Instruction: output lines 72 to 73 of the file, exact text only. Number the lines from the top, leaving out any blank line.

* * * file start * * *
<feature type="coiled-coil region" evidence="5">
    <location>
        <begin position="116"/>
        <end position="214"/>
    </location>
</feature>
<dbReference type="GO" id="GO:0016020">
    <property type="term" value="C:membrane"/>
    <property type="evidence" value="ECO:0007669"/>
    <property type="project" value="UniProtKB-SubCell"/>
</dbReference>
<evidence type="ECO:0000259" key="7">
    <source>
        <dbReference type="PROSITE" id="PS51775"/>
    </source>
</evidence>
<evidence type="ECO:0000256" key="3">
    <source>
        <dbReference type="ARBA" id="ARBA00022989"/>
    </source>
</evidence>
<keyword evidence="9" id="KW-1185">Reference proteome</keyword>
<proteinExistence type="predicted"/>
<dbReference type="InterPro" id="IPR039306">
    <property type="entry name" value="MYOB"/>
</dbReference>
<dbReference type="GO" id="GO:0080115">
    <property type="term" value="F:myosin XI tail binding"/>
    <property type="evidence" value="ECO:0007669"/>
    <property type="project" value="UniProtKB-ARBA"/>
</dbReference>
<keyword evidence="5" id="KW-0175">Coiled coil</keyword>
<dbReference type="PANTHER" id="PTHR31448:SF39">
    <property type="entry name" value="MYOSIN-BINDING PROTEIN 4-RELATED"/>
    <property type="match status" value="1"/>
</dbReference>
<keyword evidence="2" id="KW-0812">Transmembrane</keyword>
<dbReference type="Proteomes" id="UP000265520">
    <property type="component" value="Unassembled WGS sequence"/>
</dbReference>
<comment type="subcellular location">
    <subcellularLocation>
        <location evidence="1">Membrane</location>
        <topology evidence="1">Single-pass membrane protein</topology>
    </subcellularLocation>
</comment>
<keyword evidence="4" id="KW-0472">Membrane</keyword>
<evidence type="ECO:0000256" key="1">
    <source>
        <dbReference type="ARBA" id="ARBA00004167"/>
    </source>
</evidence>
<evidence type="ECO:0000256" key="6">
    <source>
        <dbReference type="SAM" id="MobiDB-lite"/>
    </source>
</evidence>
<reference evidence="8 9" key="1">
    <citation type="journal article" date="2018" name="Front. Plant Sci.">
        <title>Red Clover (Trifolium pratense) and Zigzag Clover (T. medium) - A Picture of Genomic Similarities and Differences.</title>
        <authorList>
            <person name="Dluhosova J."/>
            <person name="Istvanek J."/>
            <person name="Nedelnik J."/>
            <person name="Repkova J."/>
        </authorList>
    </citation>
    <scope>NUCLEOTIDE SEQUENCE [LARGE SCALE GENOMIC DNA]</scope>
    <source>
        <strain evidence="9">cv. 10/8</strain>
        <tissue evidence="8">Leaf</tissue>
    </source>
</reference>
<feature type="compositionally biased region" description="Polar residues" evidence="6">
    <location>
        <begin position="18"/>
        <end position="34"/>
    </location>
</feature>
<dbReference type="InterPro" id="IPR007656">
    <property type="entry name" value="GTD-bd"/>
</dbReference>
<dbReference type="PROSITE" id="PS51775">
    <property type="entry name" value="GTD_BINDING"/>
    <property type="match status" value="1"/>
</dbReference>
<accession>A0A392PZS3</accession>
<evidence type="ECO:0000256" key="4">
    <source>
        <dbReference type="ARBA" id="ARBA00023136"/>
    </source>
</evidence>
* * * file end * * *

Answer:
    </source>
</reference>